Type 2A myocytes are perfect for training with moderate to high amounts of force over time. The muscle fiber is more conductive than with type 1 myocytes, which increases power. Type 2A myocytes have some resistance to becoming quickly fatigued.
Type 2X muscle fibers fire faster and almost non stop. They are perfect for short-term very high energy training. Type 2X myocytes contract and release quicker than the other myocyte types. These are the muscles that the strength enthusiasts use when they lift cars and pull semi trucks.
You can build up pathways in your nervous system that recruit more type 2 muscle fibers. Perform high-intensity exercises. Doing this will give you a considerable boost in physical strength, and is necessary to make strength gains later on.
Compound Movements – Building Core Strength
When it comes to physical strength, the more muscle fibers that you recruit, the better. Every movement that your body performs requires the use of at least one joint and muscle group. Compound movements cause your nervous system to recruit more joints and muscle fibers.
Compound movements connect parts of your nervous system that govern various body parts. When you use multiple parts of your body at once, pathways are built up, resulting in quicker contraction. Many muscle groups contributing to a physical movement means more energy output and thus more physical strength.
You need to train your nervous system to do this. Your body’s natural inclination is to preserve energy, not use as much as possible.
Stability is a concern because compound movements use various joints and muscle fibers. For people with joint problems, this is an even more significant concern. You can turn all compound movements into joint building movements. Do this by focusing on the safe use of your joints while doing compound movements.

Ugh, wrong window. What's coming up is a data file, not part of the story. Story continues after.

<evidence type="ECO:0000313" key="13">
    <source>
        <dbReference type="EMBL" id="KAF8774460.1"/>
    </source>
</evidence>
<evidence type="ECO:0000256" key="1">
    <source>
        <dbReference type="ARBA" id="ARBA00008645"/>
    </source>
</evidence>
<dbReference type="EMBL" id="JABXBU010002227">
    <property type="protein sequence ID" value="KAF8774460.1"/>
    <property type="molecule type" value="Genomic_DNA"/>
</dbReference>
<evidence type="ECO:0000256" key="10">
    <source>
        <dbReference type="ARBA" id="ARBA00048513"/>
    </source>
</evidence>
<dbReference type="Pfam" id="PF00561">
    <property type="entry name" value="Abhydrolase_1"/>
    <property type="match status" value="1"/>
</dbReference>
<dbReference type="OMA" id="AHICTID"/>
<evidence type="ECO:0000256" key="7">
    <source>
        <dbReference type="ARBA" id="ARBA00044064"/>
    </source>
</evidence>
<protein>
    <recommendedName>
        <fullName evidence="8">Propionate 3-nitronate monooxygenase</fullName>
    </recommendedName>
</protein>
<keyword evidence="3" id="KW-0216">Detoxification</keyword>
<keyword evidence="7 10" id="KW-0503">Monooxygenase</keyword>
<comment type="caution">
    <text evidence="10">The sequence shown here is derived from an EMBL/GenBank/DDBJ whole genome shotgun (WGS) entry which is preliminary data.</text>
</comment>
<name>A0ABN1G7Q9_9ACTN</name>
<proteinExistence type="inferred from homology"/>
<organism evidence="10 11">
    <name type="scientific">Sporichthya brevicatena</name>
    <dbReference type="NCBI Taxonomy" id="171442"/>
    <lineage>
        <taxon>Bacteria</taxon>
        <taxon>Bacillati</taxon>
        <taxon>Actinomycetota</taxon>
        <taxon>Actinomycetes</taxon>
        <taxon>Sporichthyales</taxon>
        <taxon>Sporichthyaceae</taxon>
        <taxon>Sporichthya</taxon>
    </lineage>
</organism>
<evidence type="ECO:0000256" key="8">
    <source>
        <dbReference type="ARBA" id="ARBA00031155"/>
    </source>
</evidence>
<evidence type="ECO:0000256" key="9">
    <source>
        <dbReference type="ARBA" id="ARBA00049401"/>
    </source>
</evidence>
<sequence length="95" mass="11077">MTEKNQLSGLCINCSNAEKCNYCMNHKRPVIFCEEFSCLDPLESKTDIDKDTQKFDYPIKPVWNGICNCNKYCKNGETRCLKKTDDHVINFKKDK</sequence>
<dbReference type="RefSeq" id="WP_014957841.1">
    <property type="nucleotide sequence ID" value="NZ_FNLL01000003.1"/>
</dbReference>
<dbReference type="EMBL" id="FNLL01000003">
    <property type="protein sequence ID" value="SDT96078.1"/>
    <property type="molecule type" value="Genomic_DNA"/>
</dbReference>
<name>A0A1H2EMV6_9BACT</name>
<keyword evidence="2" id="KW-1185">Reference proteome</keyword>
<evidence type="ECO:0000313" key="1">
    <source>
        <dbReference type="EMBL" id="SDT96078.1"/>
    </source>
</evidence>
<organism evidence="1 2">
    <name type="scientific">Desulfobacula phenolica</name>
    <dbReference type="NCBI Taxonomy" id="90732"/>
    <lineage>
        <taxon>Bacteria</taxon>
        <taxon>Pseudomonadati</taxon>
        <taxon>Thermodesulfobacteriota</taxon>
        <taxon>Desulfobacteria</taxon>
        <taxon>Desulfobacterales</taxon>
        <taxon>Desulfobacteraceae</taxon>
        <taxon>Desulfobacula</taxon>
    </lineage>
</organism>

You can do this to strengthen the connecting muscle fibers between joints, which increases stability. Focus on grip and posture any time you think of performing an incredible feat of strength.
You don’t need to go to a gym to do this. Let’s take a look at some strength building compound movements that you can do almost anywhere.
Everyday Strength Building Compound Movements
- Hanging exercises like pull-ups
- Climbing, especially rock climbing
- Variations of planks that use more of a spread stance
- Heavy hammering motions like chopping wood
It should be pretty easy to include these movements in an active lifestyle. A beginner should focus on these moves as a first step. You need to prepare your nervous system and joints for the heavy lifting. For safety’s sake, you need this preparation to reach high levels of physical strength.
Weightlifting for Strength – High Weight, Low Reps
The average muscle endurance program calls for about 12-20 reps in each set. Your goal is to lift a heavy enough weight to fatigue your muscles in more than 12 but less than 20 reps.
But, strength building requires that you fatigue your muscles in a set of between 3-8 reps. If you are beginning your strength training program, you’ll need to first train for stability and muscle endurance, and you’ll also need to know what’s called your one rep max (1RM). Your one rep max is the most weight that you can lift while doing one complete rep.
Each exercise uses different muscle groups, capable of varying levels of strength, so your one rep max is likely different for each activity that you do.
Trying to lift this much weight is very dangerous, so let’s take a closer look at how to safely find your one rep max.
Calculating your one rep max is possible. You can plug in your 4, 5, or 6 rep max and then use percentages. The safest way to find your one rep max for an exercise is to use a rep max calculator.
Now that you have your one rep max it’s time to put that information to good use. 3-8 reps in each set are what we are going for here. Like we said before there are percentages that you can use to find out what your three, four, and five rep max is. Your three rep max is roughly 93% of your one rep max weight, and your five rep max weight is approximately 87%.
An effective strength training program requires what trainers call a weight table. This table has all your rep maxes for a given exercise. Using it gives you quick numbers when you need to know how much weight you should be lifting.
These programs usually go something like this: Sets at 87% of your one rep max, followed by many sets at 90%, then many sets at 93%. The most massive weight that you should be lifting, to avoid injury at least, is 93-95% of your one rep max.